The Decline of Unions Essay

The Decline of Unions Essay

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Trade unions around the world are falling on hard times in the organized workplace. The phrase ‘union live and die at the workplace’ is becoming a reality sooner than later. The likely obituary of trade unions world-wide are declining membership, density collapse, weaken bargaining power, and the lost of prominence and place in polity. Analyses of trade unionism in the literature for some 20 years now have commonly referring to a crisis of trade unionism. Most authors puts it ‘unions under siege’, ‘stagnant and declining’, and ‘experiencing near death’. Touraine (1986, p. 157) for one has argued that ‘movements such as unionism have a life history: infancy, youth, maturity, old age and death.’ Whereas, Metcalf (2005, p. 28) in his analysis of British trade unions pessimistically stated that the future for trade unions is ‘bleak’ and that ‘perdition is more likely than resurgence.’ What holds for trade unions or whether they still have a future is increasingly becoming an uncertainty. Do they still hold the capacity to shape their own future? Trade union is said to possess powerful traditions and inherited structure that so often being seen as barrier but potentially can provide a resource for renewal. Ironically the analyses of the decline of trade unionism in the literature go hand in hand with a growing body of scholarship on union renewal. This is a paradox in social science in recent years as there were growing scholarly interest in the labour movement despite of the retreat of trade unions as a global force (Phelan 2007; Burawoy 2008; Heery 2009). These scholarly endeavours recognized the many innovations in trade unions circles that counterweigh the deterministic and fatalistic vision of the death of trade unionism and thei...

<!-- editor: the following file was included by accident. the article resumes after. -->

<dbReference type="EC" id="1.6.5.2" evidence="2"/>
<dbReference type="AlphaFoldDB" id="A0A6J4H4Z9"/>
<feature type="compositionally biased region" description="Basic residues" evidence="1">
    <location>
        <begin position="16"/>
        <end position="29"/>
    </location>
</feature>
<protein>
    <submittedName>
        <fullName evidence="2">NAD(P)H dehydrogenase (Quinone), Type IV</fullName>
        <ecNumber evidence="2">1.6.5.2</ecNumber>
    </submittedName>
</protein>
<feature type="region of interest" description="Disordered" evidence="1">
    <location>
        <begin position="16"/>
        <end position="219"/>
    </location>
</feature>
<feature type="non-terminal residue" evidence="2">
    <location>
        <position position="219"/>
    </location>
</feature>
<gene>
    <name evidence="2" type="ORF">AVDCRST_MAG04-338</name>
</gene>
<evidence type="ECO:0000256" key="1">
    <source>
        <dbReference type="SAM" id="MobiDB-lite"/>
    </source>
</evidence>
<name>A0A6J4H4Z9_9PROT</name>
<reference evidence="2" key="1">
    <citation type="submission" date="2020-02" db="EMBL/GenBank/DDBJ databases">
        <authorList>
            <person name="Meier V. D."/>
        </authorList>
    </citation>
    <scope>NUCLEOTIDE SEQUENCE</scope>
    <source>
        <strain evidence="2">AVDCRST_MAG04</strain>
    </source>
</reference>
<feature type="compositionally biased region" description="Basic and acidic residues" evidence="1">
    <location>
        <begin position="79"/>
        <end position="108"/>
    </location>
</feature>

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...etween unions. In term of governance and administration, trade unions members were more comfortable with maintaining the status quo and concerned about being disenfranchised, leaders who are more worried about losing political base and staff who are unsure of where they will fit in the new organization if there any structural change (Fletcher and Hurd 2001).

In summary, international union decline can be attributed to socio-economic and modernization, changing role of the state and unions’ entrenched structures and policies that compounded the diverse effects of the changing environment. Narrative of union decline occupies a growing portion of the industrial relation literature but it does not dominate it completely. Empirical evidences suggests of unions’ innovations in the face of decline and the prospects and conditions for trade union renewal.


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